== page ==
I am planning on attending Frontiers In Optics this October. Although I am taking some time off from research and teaching to be with daughter, I would like to keep up with current research for when I go back to work in optics. This conference seems like a perfect opportunity to do so.
The conference is not for several more months, but they have already started posting information about speakers and special events online. One of the things I think is great about a big conference like this is that I get a chance to learn about a number of interesting topics that are not related to my own research (as well as many that are).
I was looking through the conference program and saw that there is a special symposium on Understanding the Developing and Aging Visual Systems. My own research is very different and I do not know that much about the eye, but I noticed that there are a couple of talks on infant eyes and vision. Ever since my daughter was born, I have been interested in the physics (and optics) of babies, so I immediately looked up some of the speakers.
Richard Aslin, from the University of Rochester, and Rowan Candy from Indian University both had the word infant in the titles of their talks, so I checked out their research web pages. I found out a lot about infant vision and some really fun links.
A few months ago, I wrote about what I can see in my daughter’s eyes. This Tiny Eyes website helps me to better understand what my daughter is seeing with those beautiful, inquisitive eyes. This site is so much fun – anyone with any interest in babies should go there to play. It let me upload a picture of one of my daughter’s toys (I chose her truncated icosahedron of course) and then showed me what this toy would probably look like to my daughter at different ages and different distances from her eye.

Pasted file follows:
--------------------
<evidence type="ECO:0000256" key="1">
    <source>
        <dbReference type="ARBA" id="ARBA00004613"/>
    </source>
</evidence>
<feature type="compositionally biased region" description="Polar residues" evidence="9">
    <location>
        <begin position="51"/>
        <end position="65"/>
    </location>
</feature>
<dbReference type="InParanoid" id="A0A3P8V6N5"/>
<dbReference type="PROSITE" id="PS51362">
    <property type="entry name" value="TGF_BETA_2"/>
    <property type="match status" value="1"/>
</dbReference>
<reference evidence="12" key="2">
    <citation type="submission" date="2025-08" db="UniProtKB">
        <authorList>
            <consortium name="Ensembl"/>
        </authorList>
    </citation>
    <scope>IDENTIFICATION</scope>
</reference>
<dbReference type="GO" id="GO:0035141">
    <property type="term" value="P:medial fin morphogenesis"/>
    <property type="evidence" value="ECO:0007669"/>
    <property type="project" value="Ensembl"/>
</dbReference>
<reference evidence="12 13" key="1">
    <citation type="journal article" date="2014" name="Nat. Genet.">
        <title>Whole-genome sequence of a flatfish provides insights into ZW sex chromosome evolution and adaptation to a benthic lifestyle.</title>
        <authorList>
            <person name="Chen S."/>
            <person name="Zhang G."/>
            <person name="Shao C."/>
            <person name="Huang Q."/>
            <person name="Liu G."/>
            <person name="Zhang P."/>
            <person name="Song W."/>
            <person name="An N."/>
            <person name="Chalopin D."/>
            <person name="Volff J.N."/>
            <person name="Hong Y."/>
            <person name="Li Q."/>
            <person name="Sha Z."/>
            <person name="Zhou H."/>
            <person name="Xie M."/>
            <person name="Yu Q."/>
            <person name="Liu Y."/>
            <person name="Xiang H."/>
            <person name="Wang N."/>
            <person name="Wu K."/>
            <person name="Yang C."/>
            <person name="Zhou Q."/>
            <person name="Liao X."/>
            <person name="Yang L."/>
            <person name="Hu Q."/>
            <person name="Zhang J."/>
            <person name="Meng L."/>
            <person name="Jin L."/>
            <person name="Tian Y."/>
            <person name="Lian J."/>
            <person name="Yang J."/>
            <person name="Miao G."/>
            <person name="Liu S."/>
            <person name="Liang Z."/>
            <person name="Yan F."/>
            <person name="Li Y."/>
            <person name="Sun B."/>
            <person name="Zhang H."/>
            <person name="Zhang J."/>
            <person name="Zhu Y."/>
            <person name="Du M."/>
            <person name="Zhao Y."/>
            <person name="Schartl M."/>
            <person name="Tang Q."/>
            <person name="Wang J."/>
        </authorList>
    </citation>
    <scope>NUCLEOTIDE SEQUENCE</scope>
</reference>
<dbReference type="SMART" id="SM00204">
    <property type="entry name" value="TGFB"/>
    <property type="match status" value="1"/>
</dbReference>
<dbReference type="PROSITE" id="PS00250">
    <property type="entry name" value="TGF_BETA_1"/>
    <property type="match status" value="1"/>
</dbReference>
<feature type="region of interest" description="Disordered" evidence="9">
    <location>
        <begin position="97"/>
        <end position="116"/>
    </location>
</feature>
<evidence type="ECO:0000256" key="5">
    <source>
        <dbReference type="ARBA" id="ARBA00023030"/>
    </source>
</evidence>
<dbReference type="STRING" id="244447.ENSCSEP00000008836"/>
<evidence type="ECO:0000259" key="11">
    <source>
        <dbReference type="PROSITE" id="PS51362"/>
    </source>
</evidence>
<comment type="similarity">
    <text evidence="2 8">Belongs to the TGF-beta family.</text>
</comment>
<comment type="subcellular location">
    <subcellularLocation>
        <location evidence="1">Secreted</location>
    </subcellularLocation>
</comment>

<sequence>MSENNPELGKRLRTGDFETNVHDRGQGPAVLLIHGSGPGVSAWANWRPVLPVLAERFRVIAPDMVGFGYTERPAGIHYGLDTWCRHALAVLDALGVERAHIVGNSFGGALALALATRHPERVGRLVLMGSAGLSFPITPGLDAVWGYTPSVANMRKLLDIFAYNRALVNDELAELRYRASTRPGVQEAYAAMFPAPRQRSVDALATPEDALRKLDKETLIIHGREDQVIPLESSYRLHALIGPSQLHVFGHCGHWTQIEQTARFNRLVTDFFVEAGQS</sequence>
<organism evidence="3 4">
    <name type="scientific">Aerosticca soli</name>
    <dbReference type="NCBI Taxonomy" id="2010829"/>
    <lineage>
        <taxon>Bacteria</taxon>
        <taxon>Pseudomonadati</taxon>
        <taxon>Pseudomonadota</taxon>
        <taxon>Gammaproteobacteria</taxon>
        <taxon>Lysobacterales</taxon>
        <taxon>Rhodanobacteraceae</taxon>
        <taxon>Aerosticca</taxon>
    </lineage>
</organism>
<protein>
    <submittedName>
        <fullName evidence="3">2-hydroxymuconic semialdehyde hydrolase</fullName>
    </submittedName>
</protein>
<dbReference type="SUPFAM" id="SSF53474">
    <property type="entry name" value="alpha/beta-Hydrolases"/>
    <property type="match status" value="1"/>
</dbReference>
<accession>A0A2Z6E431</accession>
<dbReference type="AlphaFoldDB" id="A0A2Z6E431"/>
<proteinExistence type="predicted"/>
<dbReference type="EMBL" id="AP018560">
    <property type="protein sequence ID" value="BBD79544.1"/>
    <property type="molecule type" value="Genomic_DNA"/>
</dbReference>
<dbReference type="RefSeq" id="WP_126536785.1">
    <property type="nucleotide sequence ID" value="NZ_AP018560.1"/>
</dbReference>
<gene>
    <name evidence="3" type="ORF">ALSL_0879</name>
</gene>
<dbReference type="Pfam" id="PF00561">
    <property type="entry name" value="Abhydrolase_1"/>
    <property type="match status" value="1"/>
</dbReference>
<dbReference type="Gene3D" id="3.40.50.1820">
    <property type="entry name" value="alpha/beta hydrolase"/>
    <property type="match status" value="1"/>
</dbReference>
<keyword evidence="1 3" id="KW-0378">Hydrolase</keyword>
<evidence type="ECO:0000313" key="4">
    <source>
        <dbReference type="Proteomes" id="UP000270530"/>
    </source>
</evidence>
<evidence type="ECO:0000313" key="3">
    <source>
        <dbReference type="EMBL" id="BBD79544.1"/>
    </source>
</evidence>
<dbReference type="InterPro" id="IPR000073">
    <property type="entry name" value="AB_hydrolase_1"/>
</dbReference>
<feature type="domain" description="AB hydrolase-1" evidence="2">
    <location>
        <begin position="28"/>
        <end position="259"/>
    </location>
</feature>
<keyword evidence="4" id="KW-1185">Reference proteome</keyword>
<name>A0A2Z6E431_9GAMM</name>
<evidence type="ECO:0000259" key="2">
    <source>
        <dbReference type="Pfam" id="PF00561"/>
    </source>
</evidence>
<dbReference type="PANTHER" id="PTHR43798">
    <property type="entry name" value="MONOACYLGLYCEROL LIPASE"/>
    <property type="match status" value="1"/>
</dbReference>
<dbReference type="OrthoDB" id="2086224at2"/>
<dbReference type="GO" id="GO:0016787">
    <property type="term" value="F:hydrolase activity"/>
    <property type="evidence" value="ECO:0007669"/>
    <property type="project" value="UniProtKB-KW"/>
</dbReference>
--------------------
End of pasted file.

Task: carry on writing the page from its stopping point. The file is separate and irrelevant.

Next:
You can see how her vision progresses from seeing just a fuzzy blob when she is first born (upper left) to starting to see details around 8 weeks (upper right) to being able to see the toy more like I see it now that she is 10 months old. My daughter became much more interactive and interested in her toys (and less fussy) around 3 months. Maybe this is because she was starting to really see things? Now she likes to roll (bounce, throw, etc.) the ball back and forth.
The research on infant vision is really amazing. Rowan Candy’s group looks at eye movements and the electrical activity in the brain in infants to study the difference between normal and abnormal eye development. Eye tracking and brain imaging using near infrared light help Richard Aslin’s group learn how infants use visual cues in their learning and development.
For those of you less interested in infants, there are many other talks on the imaging and research into eyes and vision (including a plenary talk by Richard Williams on “Imaging Single Cells in the Living Retina”). I have plenty of eye issues myself, being pretty severely near sighted and having two eyes that do not work together, so I find this area of research really fascinating for personal reasons as well as being amazed at the cool optics involved. Sadly, my daughter will likely inherit my (and her father’s) terrible eyes.
Eyes and vision are certainly not my main area of research, and likely never will be, but my main focus has always been teaching and my students love to hear about how optics is related to the human eye. These types of topics get them really excited and motivate them to want to learn more.
Note to Laser Mom readers: I will be posting about Frontiers in Optics from time to time until the conference in October in lieu of my usual articles. Hopefully you will find these topics as interesting as my usual Physics thoughts and will enjoy learning more about the new and exciting things going on in the world of optics.